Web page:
Acknowledging that the pollution controls have the potential to affect food sanitation and the flavor of wines, San Joaquin air officials said last week that they are considering revisions to their proposed rule that would allow wineries to effectively buy their way out of the requirements.
In exchange for not installing the equipment on fermentation tanks, large wineries would have to make similar pollution reductions elsewhere in the San Joaquin Valley, such as reducing emissions from their delivery truck fleets or paying to curtail air pollution from other businesses, said Seyed Sadredin, the district’s deputy air pollution control officer.
“The old days when we just copied the rules” of Los Angeles-area smog regulators “are long gone,” Sadredin said. “We are leading the world in developing solutions to our own problems, which in many ways are now worse than the problems in Southern California.”
Though the region is rapidly becoming urbanized, much of its pollution comes from its large agribusiness operations. As a result, air quality officials have begun proposing a series of groundbreaking rules to slash air pollution from previously unregulated sources, such as dairy cows, and are offering incentives to replace old diesel-burning water pumps and farm tractors with cleaner, more modern equipment.
Households are also being required to cut back the pollution they emit with a rule that prohibits the burning of logs in fireplaces on days when smog reaches unhealthful levels.
“What we’re seeing in the valley is what you probably saw in L.A. in the early ‘70s, where people are being asked to change their lifestyle, and businesses are being asked to change what they do,” said state Sen. Dean Florez (D-Shafter), author of a law that eliminated an exemption that had allowed agriculture to escape air pollution regulations. “That’s still new to people here, but the air quality problem has gotten to a point where everyone will have to do their part.”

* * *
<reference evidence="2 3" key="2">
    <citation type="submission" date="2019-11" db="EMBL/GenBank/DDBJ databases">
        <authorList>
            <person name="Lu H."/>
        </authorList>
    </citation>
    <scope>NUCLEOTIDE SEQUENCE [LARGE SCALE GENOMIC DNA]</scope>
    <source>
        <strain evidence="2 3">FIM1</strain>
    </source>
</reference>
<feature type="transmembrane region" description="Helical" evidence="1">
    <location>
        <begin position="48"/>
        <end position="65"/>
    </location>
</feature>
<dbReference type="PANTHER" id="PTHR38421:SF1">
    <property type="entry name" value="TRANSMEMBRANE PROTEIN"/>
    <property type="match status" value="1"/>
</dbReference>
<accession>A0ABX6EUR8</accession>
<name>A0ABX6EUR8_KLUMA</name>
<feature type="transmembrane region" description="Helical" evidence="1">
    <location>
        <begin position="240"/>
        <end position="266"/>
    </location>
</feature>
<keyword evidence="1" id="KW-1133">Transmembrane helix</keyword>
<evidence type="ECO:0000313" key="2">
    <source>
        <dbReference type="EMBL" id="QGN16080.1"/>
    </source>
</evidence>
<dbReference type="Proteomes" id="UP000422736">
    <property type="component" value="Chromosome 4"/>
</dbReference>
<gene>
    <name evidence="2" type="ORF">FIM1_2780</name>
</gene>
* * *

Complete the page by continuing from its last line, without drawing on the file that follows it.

“Everyone” should certainly include wineries, Florez said.
Napa and Sonoma may garner the praise of the gastronomes, but the inland counties of the Central Valley are California’s true winemaking workhorses. The region is responsible for roughly 70% of the table wines produced in California, according to federal statistics, making it the nation’s leader.
Most of that wine is grown by fewer than two dozen winemakers, including the massive Gallo Winery in Fresno, Livingston and Modesto and the Mission Bell Winery in Madera, which is owned by Constellation Brands, the world’s largest wine company.
The San Joaquin Valley’s 18 largest wineries are responsible for 95% of the smog-forming gases that the region’s wineries emit during fermentation, regulators estimate.
The ethanol emissions also help form another type of air pollution: particulate matter, or tiny airborne flecks that have been linked to a wide array of respiratory problems.
San Joaquin Valley air officials promised the EPA they would reduce particulate pollution from the wineries as part of a blueprint for compliance with the Clean Air Act. As a result, they are required to pass rules restricting winery pollution by year’s end.
“Wine fermentation should have been regulated years ago,” said Brent Newell, an attorney with the Center on Race, Poverty & the Environment who has pushed San Joaquin Valley regulators for years to crack down on air pollution. “The fact that it is 2005 and it has yet to happen reflects the district’s traditional deference to agriculture.”